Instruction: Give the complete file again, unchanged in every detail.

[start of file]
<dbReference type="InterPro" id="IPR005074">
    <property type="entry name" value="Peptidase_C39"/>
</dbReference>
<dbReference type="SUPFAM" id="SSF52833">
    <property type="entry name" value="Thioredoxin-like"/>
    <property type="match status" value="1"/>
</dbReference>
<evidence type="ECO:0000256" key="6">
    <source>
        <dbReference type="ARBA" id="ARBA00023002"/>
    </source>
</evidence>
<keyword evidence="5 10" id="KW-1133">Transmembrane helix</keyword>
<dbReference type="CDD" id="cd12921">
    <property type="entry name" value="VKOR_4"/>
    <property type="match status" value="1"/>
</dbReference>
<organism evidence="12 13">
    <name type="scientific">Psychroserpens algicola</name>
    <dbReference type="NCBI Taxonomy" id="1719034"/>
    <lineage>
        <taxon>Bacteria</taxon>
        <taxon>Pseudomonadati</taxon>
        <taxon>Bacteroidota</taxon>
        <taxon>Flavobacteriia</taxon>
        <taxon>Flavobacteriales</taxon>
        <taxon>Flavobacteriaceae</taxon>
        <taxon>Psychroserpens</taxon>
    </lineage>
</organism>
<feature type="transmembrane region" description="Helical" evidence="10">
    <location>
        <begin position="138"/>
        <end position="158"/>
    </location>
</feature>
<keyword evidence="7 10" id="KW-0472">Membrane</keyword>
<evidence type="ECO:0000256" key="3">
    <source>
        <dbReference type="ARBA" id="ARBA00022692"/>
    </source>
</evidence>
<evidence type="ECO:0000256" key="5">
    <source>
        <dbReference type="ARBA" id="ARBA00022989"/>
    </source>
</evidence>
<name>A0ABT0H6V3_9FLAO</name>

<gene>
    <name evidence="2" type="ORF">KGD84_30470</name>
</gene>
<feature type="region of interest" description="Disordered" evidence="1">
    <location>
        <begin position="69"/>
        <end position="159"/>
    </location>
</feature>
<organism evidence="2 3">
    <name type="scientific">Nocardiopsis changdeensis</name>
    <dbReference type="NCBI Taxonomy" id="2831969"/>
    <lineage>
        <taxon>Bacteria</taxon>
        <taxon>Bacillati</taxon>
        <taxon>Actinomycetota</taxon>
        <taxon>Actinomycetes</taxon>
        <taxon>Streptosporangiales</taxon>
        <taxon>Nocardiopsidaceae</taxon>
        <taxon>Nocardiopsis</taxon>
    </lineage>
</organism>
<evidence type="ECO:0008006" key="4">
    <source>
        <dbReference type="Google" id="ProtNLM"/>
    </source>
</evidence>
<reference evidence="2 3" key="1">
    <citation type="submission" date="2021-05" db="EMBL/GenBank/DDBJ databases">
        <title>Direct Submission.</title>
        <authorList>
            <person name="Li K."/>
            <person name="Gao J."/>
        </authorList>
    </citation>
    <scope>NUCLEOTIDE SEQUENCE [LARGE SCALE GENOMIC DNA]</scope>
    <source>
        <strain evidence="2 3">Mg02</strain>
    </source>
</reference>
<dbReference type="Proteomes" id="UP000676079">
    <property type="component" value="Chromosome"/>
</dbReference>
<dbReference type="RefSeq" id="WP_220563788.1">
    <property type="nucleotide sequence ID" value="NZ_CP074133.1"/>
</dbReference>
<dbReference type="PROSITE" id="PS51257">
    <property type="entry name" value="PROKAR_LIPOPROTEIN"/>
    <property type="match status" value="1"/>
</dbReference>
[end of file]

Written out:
<dbReference type="InterPro" id="IPR005074">
    <property type="entry name" value="Peptidase_C39"/>
</dbReference>
<dbReference type="SUPFAM" id="SSF52833">
    <property type="entry name" value="Thioredoxin-like"/>
    <property type="match status" value="1"/>
</dbReference>
<evidence type="ECO:0000256" key="6">
    <source>
        <dbReference type="ARBA" id="ARBA00023002"/>
    </source>
</evidence>
<keyword evidence="5 10" id="KW-1133">Transmembrane helix</keyword>
<dbReference type="CDD" id="cd12921">
    <property type="entry name" value="VKOR_4"/>
    <property type="match status" value="1"/>
</dbReference>
<organism evidence="12 13">
    <name type="scientific">Psychroserpens algicola</name>
    <dbReference type="NCBI Taxonomy" id="1719034"/>
    <lineage>
        <taxon>Bacteria</taxon>
        <taxon>Pseudomonadati</taxon>
        <taxon>Bacteroidota</taxon>
        <taxon>Flavobacteriia</taxon>
        <taxon>Flavobacteriales</taxon>
        <taxon>Flavobacteriaceae</taxon>
        <taxon>Psychroserpens</taxon>
    </lineage>
</organism>
<feature type="transmembrane region" description="Helical" evidence="10">
    <location>
        <begin position="138"/>
        <end position="158"/>
    </location>
</feature>
<keyword evidence="7 10" id="KW-0472">Membrane</keyword>
<evidence type="ECO:0000256" key="3">
    <source>
        <dbReference type="ARBA" id="ARBA00022692"/>
    </source>
</evidence>
<evidence type="ECO:0000256" key="5">
    <source>
        <dbReference type="ARBA" id="ARBA00022989"/>
    </source>
</evidence>
<name>A0ABT0H6V3_9FLAO</name>

<gene>
    <name evidence="2" type="ORF">KGD84_30470</name>
</gene>
<feature type="region of interest" description="Disordered" evidence="1">
    <location>
        <begin position="69"/>
        <end position="159"/>
    </location>
</feature>
<organism evidence="2 3">
    <name type="scientific">Nocardiopsis changdeensis</name>
    <dbReference type="NCBI Taxonomy" id="2831969"/>
    <lineage>
        <taxon>Bacteria</taxon>
        <taxon>Bacillati</taxon>
        <taxon>Actinomycetota</taxon>
        <taxon>Actinomycetes</taxon>
        <taxon>Streptosporangiales</taxon>
        <taxon>Nocardiopsidaceae</taxon>
        <taxon>Nocardiopsis</taxon>
    </lineage>
</organism>
<evidence type="ECO:0008006" key="4">
    <source>
        <dbReference type="Google" id="ProtNLM"/>
    </source>
</evidence>
<reference evidence="2 3" key="1">
    <citation type="submission" date="2021-05" db="EMBL/GenBank/DDBJ databases">
        <title>Direct Submission.</title>
        <authorList>
            <person name="Li K."/>
            <person name="Gao J."/>
        </authorList>
    </citation>
    <scope>NUCLEOTIDE SEQUENCE [LARGE SCALE GENOMIC DNA]</scope>
    <source>
        <strain evidence="2 3">Mg02</strain>
    </source>
</reference>
<dbReference type="Proteomes" id="UP000676079">
    <property type="component" value="Chromosome"/>
</dbReference>
<dbReference type="RefSeq" id="WP_220563788.1">
    <property type="nucleotide sequence ID" value="NZ_CP074133.1"/>
</dbReference>
<dbReference type="PROSITE" id="PS51257">
    <property type="entry name" value="PROKAR_LIPOPROTEIN"/>
    <property type="match status" value="1"/>
</dbReference>